The Demographics of Covid-19 Mortality

Few diseases affect all demographic groups equally.  For example, the 1918–1919 influenza pandemic killed an unusually large number of young adults. Estimates are that half of deaths in the United States during that pandemic occurred among people aged 20 to 40. In recent flu seasons, the elderly have much higher mortality rates than do other age groups. For instance, during the 2018–2019 flu season, people 65 and older died at a rate more than 10 times greater than people 18 to 49 years old.  The very young also have comparatively high mortality rates from the flu. In 2018–2019, children 0 to 4 years-old died at a rate six times higher than children 5 to 17 years-old.

When the Covid-19 virus began to spread widely in the United States in the spring of 2020, some epidemiologists expected that it would affect different demographic groups in about the same way that the flu does. In fact, though, while people 65 and older were particularly at risk, young children were less affected by Covid-19 than they are by the flu. The following chart prepared by the Centers for Disease Control and Prevention (CDC) displays for the United States data on Covid deaths by age group as of early November 2021.

The blue bars show the percentage of total deaths from Covid since the beginning of the pandemic represented by that age group and the gray bars show the percentage that group makes up of the total U.S. population. Therefore, an age group that has a gray bar longer than its blue bar was proportionally less affected by the virus and an age group that has a blue bar longer its gray bar was proportionally more affected by the virus. The chart shows that people over age 65 experienced particularly high mortality rates. Strikingly, people over age 85 accounted for nearly 30 percent of all deaths in the United States, while making up only 2 percent of the U.S. population. 

The following chart displays data on Covid deaths by gender. Men account for about 49 percent of the U.S. population but have accounted for about 54 percent of Covid deaths.

Finally, the following chart displays data on Covid deaths by race or ethnicity. Hispanic, Black, and American Indian or Alaskan Native people have experienced proportionally higher Covid mortality rates than have Asian or white people.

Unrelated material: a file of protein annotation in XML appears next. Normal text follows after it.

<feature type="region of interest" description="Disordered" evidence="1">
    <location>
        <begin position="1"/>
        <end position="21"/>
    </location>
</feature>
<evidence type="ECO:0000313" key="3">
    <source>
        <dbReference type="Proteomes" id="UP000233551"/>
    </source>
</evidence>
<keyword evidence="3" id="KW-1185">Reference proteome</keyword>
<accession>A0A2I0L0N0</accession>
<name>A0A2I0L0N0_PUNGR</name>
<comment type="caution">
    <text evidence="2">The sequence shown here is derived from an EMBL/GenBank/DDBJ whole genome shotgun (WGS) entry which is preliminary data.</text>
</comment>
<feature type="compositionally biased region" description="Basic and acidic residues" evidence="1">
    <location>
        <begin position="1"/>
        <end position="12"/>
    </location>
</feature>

What explains the disparity in mortality rates across demographic groups? With respect to age, we would expect older people to have weaker immune systems and therefore be more likely to die from any illness. In addition, early in the pandemic many older people in nursing homes died of Covid before it was widely understood that the disease spread through aerosols and that keeping people close together inside unmasked made it easy for the virus to spread. The very young have immature immune systems, which might have made them particularly susceptible to Covid, but for reasons not well understood, they turned not to be.

There continues to be debate over why men have experienced a higher mortality rate from Covid than have women. Vaccination rates among men are somewhat lower than among women, which may account for part of the difference. In an opinion column in the New York Times, Dr. Ezekiel  Emanuel of the University of Pennsylvania noted that researchers at Yale University have observed “that there are well-established differences in immune responses to infections between men and women.” But why this pattern should be reflected in Covid deaths is unclear at this point.

Medical researchers and epidemiologists have also not arrived at a consensus in explaining differences in mortality rates across racial or ethnic groups. Groups with higher mortality rates have had lower vaccination, which explains some of the difference. Groups with higher mortality rates are also more likely to suffer from other conditions, such as hypertension, that have been identified as contributing factors in some Covid deaths. These groups are also less likely to have access to health care than are the groups with lower mortality rates. The CDC notes that: “Race and ethnicity are risk markers for other underlying conditions that affect health, including socioeconomic status, access to health care, and exposure to the virus related to occupation, e.g., frontline, essential, and critical infrastructure workers.”

Sources: Ezekiel J. Emanuel, “An Unsolved Mystery: Why Do More Men Die of Covid-19?” nytimes.com, November 2, 2021; Daniela Hernandez, “Covid-19 Vaccinations Proceed Slowly Among Older Latino, Black People,” wsj.com, March 2, 2021; Anushree Dave, “Half-Million Excess U.S. Deaths in 2020 Hit Minorities Worse,” bloomberg.com, October 4, 2021; Centers for Disease Control and Prevention, “Hospitalization and Death by Race/Ethnicity,” cdc.gov, September 9, 2021; Centers for Disease Control and Prevention, “Demographic Trends of COVID-19 cases and deaths in the US reported to CDC,” cdc.gov, November 5, 2021 Centers for Disease Control and Prevention, “2018–2019 Flu Season Burden Estimates,” cdc.gov; and Jeffery K. Taubenberger and David M. Morens, “1918 Influenza: the Mother of All Pandemics,” Emerging Infectious Diseases, Vol. 12, No. 1, January 2006, pp. 15-22.

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